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Oh, race and fashion, you have been on overload as of late. And while it’s beginning to ensure that everyone is super aware of things happening in race relations, especially when it comes to fashion, sometimes wires get crossed.

One example is the latest controversy between Business of Fashion writer Jason Campbell and Vogue Italia editor Franca Sozzani. In an Op-Ed blog post titled “It’s Time to Address Fashion’s Race Problem,” Campbell spoke on Vogue Italia’s recent addition to their street style section, wherein the mag separated street style shots of black people into a section called “Vogueista Black.”

Jason penned a post that pointed out the following:

“Vogue Black” was launched back in 2010, but what recently attracted my attention was its coverage from Pitti Uomo in Florence for which the site’s editors thought it appropriate to segregate black street style images in a section of the site’s “Black Blog” called “Vogueista Black.” I had a visceral reaction to this discovery. Do viewers require a different lens to appreciate our sense of style? Is it to say that we’re less or more fashionable? Why separate coverage of us at all?

Vogue Italia‘s Franca Sozzani caught wind of the article (because the entire internet reacted based on it) and had a well-fueled response all her own. She even called in the big dogs, Naomi Campbell and Bethann Hardison, who have dedicated their days to bringing diversity to the fashion world.

Franca spoke on the allegations of racism, saying:

“These sections have been created on our website to raise public awareness on often neglected themes. I don’t care if someone considers our hard and complex work as racist. Those who see our work as racist might have an issue with racism themselves. […] Besides, aren’t there magazines totally dedicated to black people, such as Ebony for example? Have such publications ever been accused of being racist? But why Vogue Black was?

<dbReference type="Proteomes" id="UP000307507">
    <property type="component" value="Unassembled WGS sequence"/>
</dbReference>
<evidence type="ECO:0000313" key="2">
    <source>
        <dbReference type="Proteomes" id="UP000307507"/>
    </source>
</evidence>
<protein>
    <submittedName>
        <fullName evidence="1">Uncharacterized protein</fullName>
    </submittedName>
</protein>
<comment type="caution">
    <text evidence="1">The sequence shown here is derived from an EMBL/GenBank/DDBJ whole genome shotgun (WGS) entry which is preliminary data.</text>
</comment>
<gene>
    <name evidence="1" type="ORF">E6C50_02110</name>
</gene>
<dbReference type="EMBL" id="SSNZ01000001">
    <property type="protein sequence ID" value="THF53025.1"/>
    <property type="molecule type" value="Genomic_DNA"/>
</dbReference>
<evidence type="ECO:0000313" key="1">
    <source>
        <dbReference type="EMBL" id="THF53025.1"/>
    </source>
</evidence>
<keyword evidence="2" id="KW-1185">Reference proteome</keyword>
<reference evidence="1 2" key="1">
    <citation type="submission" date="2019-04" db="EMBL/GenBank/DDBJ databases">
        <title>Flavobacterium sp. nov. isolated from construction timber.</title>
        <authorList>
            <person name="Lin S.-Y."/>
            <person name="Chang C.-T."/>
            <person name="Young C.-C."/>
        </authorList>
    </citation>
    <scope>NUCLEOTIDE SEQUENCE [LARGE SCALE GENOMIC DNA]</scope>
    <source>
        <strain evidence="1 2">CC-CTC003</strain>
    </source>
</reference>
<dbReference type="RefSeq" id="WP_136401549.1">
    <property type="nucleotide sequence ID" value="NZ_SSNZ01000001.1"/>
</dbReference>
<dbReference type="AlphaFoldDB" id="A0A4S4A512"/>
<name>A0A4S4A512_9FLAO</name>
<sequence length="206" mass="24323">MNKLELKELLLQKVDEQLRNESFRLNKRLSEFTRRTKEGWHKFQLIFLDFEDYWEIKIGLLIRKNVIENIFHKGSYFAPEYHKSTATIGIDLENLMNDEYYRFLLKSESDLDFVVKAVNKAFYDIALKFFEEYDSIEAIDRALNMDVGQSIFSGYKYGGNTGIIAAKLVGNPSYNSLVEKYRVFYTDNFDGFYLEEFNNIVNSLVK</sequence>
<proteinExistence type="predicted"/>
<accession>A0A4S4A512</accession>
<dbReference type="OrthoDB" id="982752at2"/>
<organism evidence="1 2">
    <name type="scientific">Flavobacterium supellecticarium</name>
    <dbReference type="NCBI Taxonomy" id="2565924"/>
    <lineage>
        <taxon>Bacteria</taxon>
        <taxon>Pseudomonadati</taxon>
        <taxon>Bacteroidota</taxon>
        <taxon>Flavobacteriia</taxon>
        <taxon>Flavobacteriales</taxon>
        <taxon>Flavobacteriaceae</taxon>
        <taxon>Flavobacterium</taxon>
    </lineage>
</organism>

Why doesn’t the one who talks commit to change the many situations that are more important than talking about racism in fashion? Let’s try to be concrete and not start a campaign conceived to make headlines with pointless controversy. Let’s do more, all of us, to fight homophobia and the real tragedies caused by poverty and let’s put aside this meaningless attention-seeking attitude.”

Naomi had her bit to say on the post, adding:

“The allegations that Franca Sozzani is racist are completely absurd. When Bethann Hardison, Iman and I spoke out for Diversity in fashion late last year, Franca was one of our biggest supporters. As an editor she continues to push boundaries and often makes the public question their relationship with race. She is one of the few editors who always fights to balance racial representation in fashion.

Over the years Franca has supported my work with numerous charities from Fashion for Relief to the Mandela’s Children’s Fund – ever eager to help a good cause.  I am proud to consider Franca a close friend and professional collaborator and as such I am happy to clarify the truth.”

See the original Business of Fashion post here, and Vogue Italia‘s response here. 

PHOTO CREDIT: Vogue Italia

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